Biased predictive policing funded by US gov, lawmakers say


A cadre of Democratic lawmakers are demanding the federal government stop funding predictive policing systems due to their racist and discriminatory algorithms.

The group of seven US lawmakers, led by New York Congress member Yvette Clarke and Senator Ron Wyden of Oregon, appealed to the US Attorney General’s office in a letter released to the public Monday.

The group claims predictive policing systems currently in use today have been proven to over-predict crime in Black and Latino neighborhoods based on flawed and simplistic models.

The letter cites a 2019 study on “dirty policing” – a practice of feeding faulty, racially biased, and sometimes crooked data into the AI predictive software, which then spits out algorithms based on “dirty data.”

“Mounting evidence indicates that predictive policing technologies do not reduce crime. Instead, they worsen the unequal treatment of Americans of color by law enforcement,” the members wrote.

“The continued use of such systems creates a dangerous feedback loop: biased predictions are used to justify disproportionate stops and arrests in minority neighborhoods, which further biases statistics on where crimes are happening,” the letter stated.

Sen Ron Wyden DoJ predictive policing letter

Human rights groups around the world have criticized AI-driven policing for misidentifying people of color more often than their white counterparts.

The pre-crime algorithms have also been blamed for increased police harassment of minorities in cities where the systems are used.

DoJ funding predictive policing since 2009

In 2021, Wyden and Clarke sent their first letter to the US Department of Justice (DoJ) asking about its funding policies regarding predictive policing systems - noting that the DoJ has been funding grants for the technology since 2009.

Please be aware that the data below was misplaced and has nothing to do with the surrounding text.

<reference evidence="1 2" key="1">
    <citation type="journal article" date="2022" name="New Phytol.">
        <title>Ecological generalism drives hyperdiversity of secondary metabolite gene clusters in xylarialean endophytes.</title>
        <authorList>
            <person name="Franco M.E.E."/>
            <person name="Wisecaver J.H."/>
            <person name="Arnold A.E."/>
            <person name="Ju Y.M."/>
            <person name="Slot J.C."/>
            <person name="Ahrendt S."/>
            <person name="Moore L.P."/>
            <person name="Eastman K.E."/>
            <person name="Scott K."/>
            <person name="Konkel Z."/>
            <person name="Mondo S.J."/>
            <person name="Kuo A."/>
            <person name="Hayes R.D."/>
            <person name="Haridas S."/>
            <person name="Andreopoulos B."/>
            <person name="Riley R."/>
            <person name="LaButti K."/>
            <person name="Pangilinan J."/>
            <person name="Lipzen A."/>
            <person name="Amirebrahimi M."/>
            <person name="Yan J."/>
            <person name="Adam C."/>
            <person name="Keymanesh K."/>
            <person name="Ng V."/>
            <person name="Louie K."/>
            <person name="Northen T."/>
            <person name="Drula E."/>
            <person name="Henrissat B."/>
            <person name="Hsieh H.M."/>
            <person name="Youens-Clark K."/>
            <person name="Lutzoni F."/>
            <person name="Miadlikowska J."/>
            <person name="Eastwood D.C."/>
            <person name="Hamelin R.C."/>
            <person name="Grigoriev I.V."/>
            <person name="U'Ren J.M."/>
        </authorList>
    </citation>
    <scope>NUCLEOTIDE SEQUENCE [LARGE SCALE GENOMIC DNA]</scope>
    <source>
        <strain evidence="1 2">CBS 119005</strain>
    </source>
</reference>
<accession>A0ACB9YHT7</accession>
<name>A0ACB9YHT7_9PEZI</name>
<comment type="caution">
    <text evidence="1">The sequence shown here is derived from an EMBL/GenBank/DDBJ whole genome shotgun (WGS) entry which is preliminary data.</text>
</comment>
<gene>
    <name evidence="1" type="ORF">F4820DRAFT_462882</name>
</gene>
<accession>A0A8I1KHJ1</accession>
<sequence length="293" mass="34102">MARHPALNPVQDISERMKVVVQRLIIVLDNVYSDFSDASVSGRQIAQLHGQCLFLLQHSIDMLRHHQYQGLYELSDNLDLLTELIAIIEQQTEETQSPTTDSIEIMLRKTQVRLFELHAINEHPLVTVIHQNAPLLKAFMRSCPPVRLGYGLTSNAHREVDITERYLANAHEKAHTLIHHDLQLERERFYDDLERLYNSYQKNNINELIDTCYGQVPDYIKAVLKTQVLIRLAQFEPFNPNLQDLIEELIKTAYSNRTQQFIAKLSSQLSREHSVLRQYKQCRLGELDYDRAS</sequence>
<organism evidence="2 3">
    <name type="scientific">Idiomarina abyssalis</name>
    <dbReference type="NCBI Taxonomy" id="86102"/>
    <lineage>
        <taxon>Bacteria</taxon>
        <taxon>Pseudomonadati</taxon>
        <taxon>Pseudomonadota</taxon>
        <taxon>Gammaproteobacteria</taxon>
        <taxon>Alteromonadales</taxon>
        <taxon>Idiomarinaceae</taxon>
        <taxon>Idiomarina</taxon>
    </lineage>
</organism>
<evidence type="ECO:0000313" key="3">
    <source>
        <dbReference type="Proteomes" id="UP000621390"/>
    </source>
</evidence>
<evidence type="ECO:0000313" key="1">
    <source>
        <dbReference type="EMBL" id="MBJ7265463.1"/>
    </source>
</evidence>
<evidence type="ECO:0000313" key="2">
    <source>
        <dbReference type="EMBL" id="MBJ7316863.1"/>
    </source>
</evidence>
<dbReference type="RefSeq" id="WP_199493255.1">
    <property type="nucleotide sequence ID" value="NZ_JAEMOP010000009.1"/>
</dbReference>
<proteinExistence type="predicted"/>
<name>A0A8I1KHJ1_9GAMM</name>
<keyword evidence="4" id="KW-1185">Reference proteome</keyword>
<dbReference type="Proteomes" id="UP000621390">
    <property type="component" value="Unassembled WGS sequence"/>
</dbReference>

The lawmakers point out that under the Civil Rights Act of 1964, “it is unlawful for programs that the DoJ funds to discriminate on the basis of race, ethnicity, or national origin, even unintentionally.”

Predictive policing expert, author, and American University Washington College law professor Andrew G. Ferguson commented on the lawmakers’ stance on X.

“So this Wyden letter is good,” Ferguson posted.

“It could have and should have been written 10 years ago when DoJ funding arms began funding predictive policing. It could also be asked about all police surveillance tech (which is almost all seeded by DoJ),” he said.

Last May, after pressure from several human rights watchdog groups, in a landmark vote, the European Union voted to ban the use of predictive policing systems across the 27-nation bloc.

The EU Parliament also voted to amend the more recently passed AI ACT to prevent machine learning surveillance systems from scraping data that would single out minorities.

Lawmakers want changes now

After taking more than a year to reply to Wyden's original letter, the DoJ admitted it did not know how much federal money had been distributed to US law enforcement agencies for the biased systems over the years, nor did it have any review process to ensure recipients of the grants were in compliance with the Civil Rights Act.

The group said until the DoJ can guarantee the technologies are being used in non-discriminatory ways, all funding for predictive policing systems stop immediately.

The lawmakers also want the DoJ to compile and maintain a public database of agencies using the AI software, establish standards for its use, and create a system to regularly review how the grant recipients are using the technology.

Wyden, who has served in the Senate for over 25 years, is known for getting involved in various hot-button digital issues, most recently calling out the National Security Agency (NSA) for buying up the private data of average Americans via illegal data brokers.


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